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8 Jan, 2023 14:09

Russia offering ‘Korea-style‘ peace deal – Kiev

Moscow wants to formalize the status quo on the ground, Ukraine’s top security official said
Russia offering ‘Korea-style‘ peace deal – Kiev

Russia wants to impose a truce that would split Ukrainian lands, similar to how the Korean Peninsula is divided today, Aleksey Danilov, head of Ukraine’s National Security and Defense Council, has said, as quoted by the country’s media. His statement came after Moscow reiterated that peace negotiations are possible if Kiev recognizes Russia’s new territories.

"They are currently offering us a Korean option. On one side we will have certain Ukrainians, and on the other side we will have different Ukrainians," Danilov said in a TV interview on Sunday, according to Ukrainian news channel TSN.

The 1950–53 Korean War ended with a truce that formalized the 38th parallel as the de-facto border between North Korea and South Korea.

"I know for certain that one of the options they could offer us is the ‘38th parallel,'" Danilov said. He claimed that Dmitry Kozak, the deputy head of Russia’s presidential administration, has been speaking to EU politicians and "conveying the message that they are ready for many concessions in order to recognize the status quo and to force us into some kind of truce."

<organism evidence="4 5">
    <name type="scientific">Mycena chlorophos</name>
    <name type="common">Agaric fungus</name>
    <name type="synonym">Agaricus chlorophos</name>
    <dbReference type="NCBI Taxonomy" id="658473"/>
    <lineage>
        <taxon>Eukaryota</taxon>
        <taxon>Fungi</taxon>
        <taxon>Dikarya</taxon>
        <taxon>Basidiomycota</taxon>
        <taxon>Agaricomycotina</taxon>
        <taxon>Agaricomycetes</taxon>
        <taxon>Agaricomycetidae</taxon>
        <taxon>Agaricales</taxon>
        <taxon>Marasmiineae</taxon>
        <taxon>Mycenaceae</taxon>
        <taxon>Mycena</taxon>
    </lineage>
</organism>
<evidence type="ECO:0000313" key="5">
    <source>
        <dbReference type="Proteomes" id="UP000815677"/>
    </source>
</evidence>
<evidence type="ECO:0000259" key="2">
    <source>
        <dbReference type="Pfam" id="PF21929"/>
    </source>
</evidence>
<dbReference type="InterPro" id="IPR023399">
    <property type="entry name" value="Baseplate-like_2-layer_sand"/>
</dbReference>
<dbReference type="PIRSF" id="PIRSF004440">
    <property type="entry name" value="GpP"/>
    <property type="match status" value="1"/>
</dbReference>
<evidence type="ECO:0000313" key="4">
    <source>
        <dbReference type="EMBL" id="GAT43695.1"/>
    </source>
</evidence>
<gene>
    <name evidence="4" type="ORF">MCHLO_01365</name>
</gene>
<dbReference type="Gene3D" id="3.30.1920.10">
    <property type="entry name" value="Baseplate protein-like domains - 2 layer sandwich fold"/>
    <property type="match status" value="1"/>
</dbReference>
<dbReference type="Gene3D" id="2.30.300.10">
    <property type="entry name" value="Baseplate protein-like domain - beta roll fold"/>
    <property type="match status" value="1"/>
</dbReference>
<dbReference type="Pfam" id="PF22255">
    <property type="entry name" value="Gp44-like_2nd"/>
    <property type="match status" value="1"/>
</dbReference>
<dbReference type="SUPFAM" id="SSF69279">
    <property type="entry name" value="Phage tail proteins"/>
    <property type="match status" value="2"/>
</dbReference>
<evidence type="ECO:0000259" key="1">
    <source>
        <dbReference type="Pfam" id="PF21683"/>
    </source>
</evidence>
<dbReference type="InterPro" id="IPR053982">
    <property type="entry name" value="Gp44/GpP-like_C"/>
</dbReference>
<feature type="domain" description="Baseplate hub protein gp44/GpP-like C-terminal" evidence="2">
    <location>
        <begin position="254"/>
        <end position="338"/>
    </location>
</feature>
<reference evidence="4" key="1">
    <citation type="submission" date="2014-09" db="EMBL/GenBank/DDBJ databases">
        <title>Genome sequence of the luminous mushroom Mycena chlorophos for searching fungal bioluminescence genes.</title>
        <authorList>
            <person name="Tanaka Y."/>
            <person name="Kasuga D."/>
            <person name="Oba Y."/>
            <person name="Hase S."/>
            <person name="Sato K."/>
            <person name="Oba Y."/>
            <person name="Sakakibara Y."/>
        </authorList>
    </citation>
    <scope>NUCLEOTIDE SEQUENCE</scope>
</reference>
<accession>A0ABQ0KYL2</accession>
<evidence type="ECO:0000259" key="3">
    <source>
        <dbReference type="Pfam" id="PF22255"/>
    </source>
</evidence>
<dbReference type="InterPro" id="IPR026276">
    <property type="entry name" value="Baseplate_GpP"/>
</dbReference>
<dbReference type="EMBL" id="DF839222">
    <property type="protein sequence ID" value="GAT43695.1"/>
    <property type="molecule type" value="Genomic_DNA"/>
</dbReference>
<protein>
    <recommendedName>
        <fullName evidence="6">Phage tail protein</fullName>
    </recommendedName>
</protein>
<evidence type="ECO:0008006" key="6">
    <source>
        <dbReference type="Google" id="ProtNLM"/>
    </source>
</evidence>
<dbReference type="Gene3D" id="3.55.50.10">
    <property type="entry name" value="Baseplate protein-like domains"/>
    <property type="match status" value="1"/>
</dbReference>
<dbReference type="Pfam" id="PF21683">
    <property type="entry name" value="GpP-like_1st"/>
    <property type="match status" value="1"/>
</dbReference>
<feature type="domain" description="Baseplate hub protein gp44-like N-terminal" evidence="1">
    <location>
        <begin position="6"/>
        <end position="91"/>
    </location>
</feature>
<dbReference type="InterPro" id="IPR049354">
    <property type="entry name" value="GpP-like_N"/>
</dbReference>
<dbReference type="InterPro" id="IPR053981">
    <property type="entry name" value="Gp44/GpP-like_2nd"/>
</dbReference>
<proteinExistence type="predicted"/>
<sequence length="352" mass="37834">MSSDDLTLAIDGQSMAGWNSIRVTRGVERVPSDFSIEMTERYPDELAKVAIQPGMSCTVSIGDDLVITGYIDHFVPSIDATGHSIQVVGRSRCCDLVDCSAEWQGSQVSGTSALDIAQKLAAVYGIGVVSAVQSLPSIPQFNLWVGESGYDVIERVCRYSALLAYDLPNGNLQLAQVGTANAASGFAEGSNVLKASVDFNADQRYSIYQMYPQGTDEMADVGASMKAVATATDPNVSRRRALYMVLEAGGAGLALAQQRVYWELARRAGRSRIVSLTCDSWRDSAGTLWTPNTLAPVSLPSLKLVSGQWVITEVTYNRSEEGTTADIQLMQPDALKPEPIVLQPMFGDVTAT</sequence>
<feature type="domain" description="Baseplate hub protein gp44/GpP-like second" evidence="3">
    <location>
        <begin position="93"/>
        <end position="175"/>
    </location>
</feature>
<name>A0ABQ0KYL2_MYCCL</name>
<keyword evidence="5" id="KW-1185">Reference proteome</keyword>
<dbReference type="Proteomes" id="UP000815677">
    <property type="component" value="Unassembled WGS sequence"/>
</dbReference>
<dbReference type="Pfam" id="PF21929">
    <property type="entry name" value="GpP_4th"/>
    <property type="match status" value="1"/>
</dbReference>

Russia launched a military operation in Ukraine in late February, citing the need to protect the people of Donbass.

Ukrainian President Vladimir Zelensky unveiled a ‘peace formula’ in September, insisting that a resolution of the conflict is possible only if Moscow surrenders all of its newly incorporated regions. The Donetsk and Lugansk People’s Republics, together with two other former Ukrainian territories – the Kherson and Zaporozhye regions – became parts of Russia after holding referendums last September. Crimea did the same in 2014 in the wake of a coup in Kiev that year.

Russia has called Zelensky’s terms unacceptable. President Vladimir Putin said in a phone call with his Turkish counterpart Recep Tayyip Erdogan on Thursday that negotiations with Kiev could only happen if Ukraine recognized "new territorial realities."

Russian Foreign Minister Sergey Lavrov said in late December that Ukrainian politicians were "incapable of negotiating" because "the majority are blatant Russophobes."

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